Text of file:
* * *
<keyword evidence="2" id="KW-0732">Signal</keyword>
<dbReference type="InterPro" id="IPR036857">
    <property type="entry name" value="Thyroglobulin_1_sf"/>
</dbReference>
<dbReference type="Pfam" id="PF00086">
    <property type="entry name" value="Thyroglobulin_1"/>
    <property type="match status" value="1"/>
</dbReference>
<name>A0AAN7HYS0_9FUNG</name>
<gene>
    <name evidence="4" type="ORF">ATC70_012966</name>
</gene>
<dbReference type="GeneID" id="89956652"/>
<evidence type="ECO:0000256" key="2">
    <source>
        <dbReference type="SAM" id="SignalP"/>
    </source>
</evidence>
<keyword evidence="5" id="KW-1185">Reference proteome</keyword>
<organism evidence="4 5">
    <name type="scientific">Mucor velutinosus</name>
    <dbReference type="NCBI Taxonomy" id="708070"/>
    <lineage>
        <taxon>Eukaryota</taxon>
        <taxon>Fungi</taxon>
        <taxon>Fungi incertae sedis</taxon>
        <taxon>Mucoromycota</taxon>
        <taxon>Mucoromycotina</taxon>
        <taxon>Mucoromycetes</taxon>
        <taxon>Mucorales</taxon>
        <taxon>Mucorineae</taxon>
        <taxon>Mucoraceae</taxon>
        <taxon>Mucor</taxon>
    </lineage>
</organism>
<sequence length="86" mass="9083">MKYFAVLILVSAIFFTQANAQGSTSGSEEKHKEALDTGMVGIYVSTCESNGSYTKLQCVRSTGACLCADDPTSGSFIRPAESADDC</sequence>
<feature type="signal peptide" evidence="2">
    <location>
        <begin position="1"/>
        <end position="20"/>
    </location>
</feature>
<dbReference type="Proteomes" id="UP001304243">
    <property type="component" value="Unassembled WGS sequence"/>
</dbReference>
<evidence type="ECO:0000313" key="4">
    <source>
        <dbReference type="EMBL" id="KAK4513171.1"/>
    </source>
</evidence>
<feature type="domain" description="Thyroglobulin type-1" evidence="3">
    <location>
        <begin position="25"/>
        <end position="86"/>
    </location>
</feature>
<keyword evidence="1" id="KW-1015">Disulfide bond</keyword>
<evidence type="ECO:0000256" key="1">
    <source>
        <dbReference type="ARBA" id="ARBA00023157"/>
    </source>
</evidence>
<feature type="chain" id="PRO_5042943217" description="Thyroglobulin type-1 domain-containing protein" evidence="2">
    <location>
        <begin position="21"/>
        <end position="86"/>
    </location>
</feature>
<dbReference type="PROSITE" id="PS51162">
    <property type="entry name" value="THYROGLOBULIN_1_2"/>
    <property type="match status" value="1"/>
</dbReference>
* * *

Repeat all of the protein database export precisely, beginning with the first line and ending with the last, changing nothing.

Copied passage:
<keyword evidence="2" id="KW-0732">Signal</keyword>
<dbReference type="InterPro" id="IPR036857">
    <property type="entry name" value="Thyroglobulin_1_sf"/>
</dbReference>
<dbReference type="Pfam" id="PF00086">
    <property type="entry name" value="Thyroglobulin_1"/>
    <property type="match status" value="1"/>
</dbReference>
<name>A0AAN7HYS0_9FUNG</name>
<gene>
    <name evidence="4" type="ORF">ATC70_012966</name>
</gene>
<dbReference type="GeneID" id="89956652"/>
<evidence type="ECO:0000256" key="2">
    <source>
        <dbReference type="SAM" id="SignalP"/>
    </source>
</evidence>
<keyword evidence="5" id="KW-1185">Reference proteome</keyword>
<organism evidence="4 5">
    <name type="scientific">Mucor velutinosus</name>
    <dbReference type="NCBI Taxonomy" id="708070"/>
    <lineage>
        <taxon>Eukaryota</taxon>
        <taxon>Fungi</taxon>
        <taxon>Fungi incertae sedis</taxon>
        <taxon>Mucoromycota</taxon>
        <taxon>Mucoromycotina</taxon>
        <taxon>Mucoromycetes</taxon>
        <taxon>Mucorales</taxon>
        <taxon>Mucorineae</taxon>
        <taxon>Mucoraceae</taxon>
        <taxon>Mucor</taxon>
    </lineage>
</organism>
<sequence length="86" mass="9083">MKYFAVLILVSAIFFTQANAQGSTSGSEEKHKEALDTGMVGIYVSTCESNGSYTKLQCVRSTGACLCADDPTSGSFIRPAESADDC</sequence>
<feature type="signal peptide" evidence="2">
    <location>
        <begin position="1"/>
        <end position="20"/>
    </location>
</feature>
<dbReference type="Proteomes" id="UP001304243">
    <property type="component" value="Unassembled WGS sequence"/>
</dbReference>
<evidence type="ECO:0000313" key="4">
    <source>
        <dbReference type="EMBL" id="KAK4513171.1"/>
    </source>
</evidence>
<feature type="domain" description="Thyroglobulin type-1" evidence="3">
    <location>
        <begin position="25"/>
        <end position="86"/>
    </location>
</feature>
<keyword evidence="1" id="KW-1015">Disulfide bond</keyword>
<evidence type="ECO:0000256" key="1">
    <source>
        <dbReference type="ARBA" id="ARBA00023157"/>
    </source>
</evidence>
<feature type="chain" id="PRO_5042943217" description="Thyroglobulin type-1 domain-containing protein" evidence="2">
    <location>
        <begin position="21"/>
        <end position="86"/>
    </location>
</feature>
<dbReference type="PROSITE" id="PS51162">
    <property type="entry name" value="THYROGLOBULIN_1_2"/>
    <property type="match status" value="1"/>
</dbReference>